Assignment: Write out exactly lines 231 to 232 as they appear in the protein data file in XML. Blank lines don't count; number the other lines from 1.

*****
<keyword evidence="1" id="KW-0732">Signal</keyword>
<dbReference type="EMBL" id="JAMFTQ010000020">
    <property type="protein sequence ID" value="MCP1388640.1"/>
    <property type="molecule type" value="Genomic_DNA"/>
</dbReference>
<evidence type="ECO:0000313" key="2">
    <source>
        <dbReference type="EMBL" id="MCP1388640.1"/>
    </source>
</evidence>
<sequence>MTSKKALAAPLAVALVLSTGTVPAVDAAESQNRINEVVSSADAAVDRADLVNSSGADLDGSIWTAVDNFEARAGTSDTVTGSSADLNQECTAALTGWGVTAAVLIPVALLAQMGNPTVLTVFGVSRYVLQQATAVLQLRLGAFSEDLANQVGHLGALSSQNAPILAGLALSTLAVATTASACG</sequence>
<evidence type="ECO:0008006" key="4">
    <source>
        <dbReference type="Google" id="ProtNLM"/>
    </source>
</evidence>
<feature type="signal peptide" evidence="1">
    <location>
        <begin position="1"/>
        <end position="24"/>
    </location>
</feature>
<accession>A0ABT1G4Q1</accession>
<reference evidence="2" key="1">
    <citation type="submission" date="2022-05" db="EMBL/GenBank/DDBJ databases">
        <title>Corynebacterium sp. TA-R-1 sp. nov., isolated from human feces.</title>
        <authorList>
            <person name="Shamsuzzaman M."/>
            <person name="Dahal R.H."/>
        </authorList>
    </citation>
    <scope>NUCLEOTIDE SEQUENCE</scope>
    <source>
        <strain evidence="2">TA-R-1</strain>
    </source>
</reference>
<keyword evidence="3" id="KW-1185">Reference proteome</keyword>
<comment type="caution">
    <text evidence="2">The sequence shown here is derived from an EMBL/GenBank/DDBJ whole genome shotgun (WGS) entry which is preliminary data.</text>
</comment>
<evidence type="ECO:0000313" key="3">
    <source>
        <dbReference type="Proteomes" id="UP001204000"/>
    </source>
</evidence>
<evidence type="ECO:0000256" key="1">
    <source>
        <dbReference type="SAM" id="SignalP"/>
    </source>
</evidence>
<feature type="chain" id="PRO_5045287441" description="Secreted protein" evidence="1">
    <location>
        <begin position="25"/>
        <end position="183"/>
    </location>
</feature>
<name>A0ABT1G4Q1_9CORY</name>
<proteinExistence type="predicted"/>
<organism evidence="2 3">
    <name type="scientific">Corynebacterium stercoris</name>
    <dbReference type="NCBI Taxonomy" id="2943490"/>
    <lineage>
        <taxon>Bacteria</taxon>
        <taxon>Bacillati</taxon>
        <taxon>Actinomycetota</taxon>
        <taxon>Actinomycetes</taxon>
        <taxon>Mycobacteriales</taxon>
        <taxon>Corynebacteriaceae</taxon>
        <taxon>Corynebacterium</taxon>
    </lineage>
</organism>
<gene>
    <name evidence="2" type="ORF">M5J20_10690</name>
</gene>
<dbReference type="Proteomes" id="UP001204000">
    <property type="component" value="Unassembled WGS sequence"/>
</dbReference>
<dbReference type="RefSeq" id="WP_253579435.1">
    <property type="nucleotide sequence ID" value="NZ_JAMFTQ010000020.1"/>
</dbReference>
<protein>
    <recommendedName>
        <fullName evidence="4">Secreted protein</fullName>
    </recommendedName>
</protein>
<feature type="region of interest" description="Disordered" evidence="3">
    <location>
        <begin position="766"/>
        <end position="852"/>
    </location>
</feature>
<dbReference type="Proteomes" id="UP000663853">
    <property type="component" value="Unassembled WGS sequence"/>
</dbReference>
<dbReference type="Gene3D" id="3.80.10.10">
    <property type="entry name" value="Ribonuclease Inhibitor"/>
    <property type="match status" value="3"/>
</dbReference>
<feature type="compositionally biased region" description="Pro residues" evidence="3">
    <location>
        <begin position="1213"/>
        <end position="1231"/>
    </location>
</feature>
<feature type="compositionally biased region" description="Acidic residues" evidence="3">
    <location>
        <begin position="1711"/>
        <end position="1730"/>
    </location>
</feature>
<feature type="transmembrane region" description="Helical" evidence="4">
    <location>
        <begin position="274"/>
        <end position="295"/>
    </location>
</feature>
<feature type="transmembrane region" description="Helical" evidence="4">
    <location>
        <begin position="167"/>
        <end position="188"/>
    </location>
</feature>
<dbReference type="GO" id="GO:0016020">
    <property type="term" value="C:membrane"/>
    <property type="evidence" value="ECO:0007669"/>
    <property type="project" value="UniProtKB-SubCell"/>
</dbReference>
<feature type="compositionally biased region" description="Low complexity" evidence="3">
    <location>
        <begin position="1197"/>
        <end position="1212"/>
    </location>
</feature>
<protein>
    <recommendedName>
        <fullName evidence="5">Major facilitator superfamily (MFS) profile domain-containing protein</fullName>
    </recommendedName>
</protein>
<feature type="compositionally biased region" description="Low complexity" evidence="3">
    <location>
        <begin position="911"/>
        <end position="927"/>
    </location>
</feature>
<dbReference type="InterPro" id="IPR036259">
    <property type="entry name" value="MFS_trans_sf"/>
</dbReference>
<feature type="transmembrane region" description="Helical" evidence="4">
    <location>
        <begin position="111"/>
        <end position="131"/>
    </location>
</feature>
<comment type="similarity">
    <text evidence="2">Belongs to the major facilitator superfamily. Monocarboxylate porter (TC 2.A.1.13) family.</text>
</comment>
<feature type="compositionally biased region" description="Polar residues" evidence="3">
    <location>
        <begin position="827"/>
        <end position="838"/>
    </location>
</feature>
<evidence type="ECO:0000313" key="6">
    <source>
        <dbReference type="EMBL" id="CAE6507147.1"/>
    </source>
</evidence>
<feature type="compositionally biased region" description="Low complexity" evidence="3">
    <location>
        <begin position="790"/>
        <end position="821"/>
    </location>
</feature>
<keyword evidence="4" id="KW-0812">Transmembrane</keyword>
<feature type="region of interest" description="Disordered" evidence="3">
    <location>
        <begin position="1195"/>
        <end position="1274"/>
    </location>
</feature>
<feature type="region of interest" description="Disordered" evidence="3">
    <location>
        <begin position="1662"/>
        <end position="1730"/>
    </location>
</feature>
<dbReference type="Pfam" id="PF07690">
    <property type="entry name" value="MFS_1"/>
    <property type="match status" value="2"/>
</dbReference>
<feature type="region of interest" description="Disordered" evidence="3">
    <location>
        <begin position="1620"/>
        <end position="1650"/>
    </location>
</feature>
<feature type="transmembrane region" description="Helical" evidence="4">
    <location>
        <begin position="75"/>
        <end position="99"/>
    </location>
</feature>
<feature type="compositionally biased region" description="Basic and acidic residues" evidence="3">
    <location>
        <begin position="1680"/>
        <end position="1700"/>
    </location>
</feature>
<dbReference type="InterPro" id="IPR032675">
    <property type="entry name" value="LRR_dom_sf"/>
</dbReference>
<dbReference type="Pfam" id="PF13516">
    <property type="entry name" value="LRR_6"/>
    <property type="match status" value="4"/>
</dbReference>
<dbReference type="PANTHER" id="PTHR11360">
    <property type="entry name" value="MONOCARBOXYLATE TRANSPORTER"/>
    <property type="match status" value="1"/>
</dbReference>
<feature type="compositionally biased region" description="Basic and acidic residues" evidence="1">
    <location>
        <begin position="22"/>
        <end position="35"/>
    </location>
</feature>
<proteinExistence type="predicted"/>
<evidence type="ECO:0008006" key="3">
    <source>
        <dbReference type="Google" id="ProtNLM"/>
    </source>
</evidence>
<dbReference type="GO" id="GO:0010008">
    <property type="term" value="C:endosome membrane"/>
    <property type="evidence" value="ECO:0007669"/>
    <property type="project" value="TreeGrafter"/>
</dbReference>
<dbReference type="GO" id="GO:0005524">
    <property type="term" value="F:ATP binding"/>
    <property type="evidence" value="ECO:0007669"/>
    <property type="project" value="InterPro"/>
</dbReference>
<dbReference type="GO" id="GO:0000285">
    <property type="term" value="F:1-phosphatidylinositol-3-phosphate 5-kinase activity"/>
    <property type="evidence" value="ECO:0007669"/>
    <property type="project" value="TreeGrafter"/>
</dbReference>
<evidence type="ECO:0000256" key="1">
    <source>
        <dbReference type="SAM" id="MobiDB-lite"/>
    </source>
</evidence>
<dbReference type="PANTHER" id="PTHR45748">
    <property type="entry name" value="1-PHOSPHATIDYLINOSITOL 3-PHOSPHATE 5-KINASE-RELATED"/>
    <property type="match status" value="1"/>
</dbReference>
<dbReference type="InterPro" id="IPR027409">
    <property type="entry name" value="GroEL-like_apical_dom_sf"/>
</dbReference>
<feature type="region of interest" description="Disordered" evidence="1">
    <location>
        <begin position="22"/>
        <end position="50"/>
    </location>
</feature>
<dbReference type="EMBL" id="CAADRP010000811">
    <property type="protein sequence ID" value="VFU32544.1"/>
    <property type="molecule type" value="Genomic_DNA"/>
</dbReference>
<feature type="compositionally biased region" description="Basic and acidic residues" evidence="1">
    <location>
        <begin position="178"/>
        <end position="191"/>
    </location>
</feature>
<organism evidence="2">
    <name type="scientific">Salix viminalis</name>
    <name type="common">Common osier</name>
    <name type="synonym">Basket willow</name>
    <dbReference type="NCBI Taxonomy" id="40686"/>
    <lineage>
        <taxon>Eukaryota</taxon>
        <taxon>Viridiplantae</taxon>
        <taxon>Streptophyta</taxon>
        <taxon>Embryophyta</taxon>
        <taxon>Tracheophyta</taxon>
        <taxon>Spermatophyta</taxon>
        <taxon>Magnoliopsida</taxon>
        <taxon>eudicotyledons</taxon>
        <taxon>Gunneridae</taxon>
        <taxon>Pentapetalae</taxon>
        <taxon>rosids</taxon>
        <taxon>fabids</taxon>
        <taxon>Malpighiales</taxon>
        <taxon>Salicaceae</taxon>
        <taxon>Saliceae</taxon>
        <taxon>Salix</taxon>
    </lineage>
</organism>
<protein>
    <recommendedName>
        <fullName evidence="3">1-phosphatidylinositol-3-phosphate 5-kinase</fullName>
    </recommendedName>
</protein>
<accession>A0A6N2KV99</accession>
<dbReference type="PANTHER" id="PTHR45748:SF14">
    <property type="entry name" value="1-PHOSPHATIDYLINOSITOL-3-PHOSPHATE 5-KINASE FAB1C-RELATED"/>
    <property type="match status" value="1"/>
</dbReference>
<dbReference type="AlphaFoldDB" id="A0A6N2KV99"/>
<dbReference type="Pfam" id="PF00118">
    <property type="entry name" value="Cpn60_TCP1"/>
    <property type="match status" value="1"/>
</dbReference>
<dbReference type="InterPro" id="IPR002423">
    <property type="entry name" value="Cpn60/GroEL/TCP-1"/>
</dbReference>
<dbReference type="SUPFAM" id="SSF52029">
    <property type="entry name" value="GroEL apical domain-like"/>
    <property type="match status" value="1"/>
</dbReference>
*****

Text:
</evidence>
<dbReference type="GO" id="GO:0010008">